Lightning damages trees
Lightning strikes trees on a regular basis in the eastern US and elsewhere causing various injuries to trees. Lightning can kill trees or injure them, and sometimes the damage is hidden. The following are some of the common symptoms:
- Trees die within a few days or a few months.
- Trees die the following year.
- Trees lose most of their leaves and then re-foliate.
- Cracks form down the side of the trunk, sometimes to the ground.
- The top or other portion of the tree declines over a period of years.
- Cankers and sunken dead spots can form on various locations along the trunk and major branches.
- Symptoms of Armillaria root rot can occur.
- Sprouts form along major branches or along the trunk.
barrier zones form along the cambium that was present when the lightning struck. Of course this can not be seen from the outside of the tree.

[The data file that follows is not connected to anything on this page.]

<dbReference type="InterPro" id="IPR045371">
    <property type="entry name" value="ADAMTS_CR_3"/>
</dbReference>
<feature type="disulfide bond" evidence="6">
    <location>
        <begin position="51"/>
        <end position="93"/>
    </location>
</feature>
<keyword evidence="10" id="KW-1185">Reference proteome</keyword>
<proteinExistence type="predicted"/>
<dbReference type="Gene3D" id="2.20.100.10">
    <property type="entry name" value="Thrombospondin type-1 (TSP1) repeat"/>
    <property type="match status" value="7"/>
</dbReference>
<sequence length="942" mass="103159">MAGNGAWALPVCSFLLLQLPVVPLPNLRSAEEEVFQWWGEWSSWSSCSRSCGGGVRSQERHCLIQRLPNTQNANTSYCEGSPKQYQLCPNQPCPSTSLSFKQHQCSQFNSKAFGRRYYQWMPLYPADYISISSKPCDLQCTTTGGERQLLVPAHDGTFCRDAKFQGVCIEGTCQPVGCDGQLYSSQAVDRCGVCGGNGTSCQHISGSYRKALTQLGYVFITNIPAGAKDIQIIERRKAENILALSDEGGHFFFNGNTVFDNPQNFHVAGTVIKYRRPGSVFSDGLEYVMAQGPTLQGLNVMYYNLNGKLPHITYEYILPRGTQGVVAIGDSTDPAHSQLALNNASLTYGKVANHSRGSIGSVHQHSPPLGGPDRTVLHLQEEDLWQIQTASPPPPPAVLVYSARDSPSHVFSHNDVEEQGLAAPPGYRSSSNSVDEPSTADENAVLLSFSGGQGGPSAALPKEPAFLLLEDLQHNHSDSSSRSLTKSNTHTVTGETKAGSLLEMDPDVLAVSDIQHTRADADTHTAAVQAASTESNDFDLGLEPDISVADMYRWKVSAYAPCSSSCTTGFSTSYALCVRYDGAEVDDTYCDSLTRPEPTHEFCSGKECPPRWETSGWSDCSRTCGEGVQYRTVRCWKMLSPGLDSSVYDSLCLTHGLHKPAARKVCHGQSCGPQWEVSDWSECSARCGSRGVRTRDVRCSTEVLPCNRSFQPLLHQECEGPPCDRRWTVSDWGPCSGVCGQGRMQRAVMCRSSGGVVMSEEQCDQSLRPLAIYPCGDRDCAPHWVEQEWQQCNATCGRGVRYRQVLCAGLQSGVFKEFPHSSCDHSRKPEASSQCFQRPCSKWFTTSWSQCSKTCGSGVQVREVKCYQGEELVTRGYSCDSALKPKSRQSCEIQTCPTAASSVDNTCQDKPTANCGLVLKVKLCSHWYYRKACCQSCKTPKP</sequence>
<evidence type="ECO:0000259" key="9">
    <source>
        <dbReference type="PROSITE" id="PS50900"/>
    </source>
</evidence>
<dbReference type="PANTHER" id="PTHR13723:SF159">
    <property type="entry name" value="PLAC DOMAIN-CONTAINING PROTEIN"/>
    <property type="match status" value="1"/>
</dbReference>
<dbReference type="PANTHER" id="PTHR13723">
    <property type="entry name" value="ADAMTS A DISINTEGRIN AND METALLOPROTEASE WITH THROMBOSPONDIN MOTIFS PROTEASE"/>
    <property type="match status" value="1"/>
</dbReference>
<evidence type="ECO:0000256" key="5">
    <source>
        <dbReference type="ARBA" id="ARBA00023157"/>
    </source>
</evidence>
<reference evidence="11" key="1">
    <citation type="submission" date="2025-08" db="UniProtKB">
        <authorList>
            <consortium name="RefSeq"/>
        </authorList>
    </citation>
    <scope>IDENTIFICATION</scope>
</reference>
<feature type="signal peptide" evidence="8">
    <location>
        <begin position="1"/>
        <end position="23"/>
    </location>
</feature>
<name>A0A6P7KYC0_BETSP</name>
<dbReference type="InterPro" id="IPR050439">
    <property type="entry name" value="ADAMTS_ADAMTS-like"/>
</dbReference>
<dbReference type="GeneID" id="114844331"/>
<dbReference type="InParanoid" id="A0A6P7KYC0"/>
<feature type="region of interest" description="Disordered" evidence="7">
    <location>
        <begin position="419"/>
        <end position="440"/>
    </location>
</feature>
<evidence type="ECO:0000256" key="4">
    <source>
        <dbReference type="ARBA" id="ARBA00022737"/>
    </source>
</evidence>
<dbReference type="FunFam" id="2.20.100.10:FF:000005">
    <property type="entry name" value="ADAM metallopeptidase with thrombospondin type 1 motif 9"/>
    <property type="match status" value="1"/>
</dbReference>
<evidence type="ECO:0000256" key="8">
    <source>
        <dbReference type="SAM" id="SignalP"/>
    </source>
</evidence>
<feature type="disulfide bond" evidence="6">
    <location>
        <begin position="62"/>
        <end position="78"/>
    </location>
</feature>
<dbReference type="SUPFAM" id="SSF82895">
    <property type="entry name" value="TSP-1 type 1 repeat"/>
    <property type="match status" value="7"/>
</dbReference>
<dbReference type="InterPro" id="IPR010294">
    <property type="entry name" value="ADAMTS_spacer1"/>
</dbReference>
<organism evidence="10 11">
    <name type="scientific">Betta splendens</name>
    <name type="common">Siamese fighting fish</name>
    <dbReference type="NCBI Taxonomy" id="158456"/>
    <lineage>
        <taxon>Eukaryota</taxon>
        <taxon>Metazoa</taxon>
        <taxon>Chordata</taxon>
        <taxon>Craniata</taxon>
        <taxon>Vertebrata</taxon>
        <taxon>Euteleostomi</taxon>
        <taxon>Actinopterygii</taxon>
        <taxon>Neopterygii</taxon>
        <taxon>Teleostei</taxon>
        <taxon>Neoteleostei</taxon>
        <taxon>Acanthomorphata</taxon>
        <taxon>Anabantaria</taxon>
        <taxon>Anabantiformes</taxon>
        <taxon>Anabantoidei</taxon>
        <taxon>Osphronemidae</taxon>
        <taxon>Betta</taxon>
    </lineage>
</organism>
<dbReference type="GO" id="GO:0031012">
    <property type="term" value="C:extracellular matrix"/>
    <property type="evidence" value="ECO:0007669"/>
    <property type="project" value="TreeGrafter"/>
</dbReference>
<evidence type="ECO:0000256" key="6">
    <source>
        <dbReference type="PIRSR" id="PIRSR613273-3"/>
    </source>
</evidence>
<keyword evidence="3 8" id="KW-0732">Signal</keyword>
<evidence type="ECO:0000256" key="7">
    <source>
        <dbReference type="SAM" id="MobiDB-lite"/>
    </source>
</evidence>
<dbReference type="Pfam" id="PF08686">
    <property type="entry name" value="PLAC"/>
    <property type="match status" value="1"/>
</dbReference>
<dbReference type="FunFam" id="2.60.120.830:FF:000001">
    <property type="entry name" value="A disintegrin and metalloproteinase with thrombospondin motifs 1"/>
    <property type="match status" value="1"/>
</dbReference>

Lightning protection can be installed in high value trees in order to reduce the likelihood of damage (see photo). American National Standards Institute (ANSI A-300) publishes standards on installing lightning protection in trees. Professionals installing lightning protection devices are encouraged to follow these standards.
Treatment: Care for lightning struck trees is irrigation in dry weather. Lightning can kill the cambium and interrupt the water flow to the top of the tree. It can take several years before the tree fully recovers. Stored starch in the wood can be trapped when barrier zones form induced by the lightning strike. This can starve the tree. Do not heavily fertilize the tree since this can further reduce energy reserves in the tree. Watch the tree for signs of declining branches including yellow or dying foliage. Remove dead branches.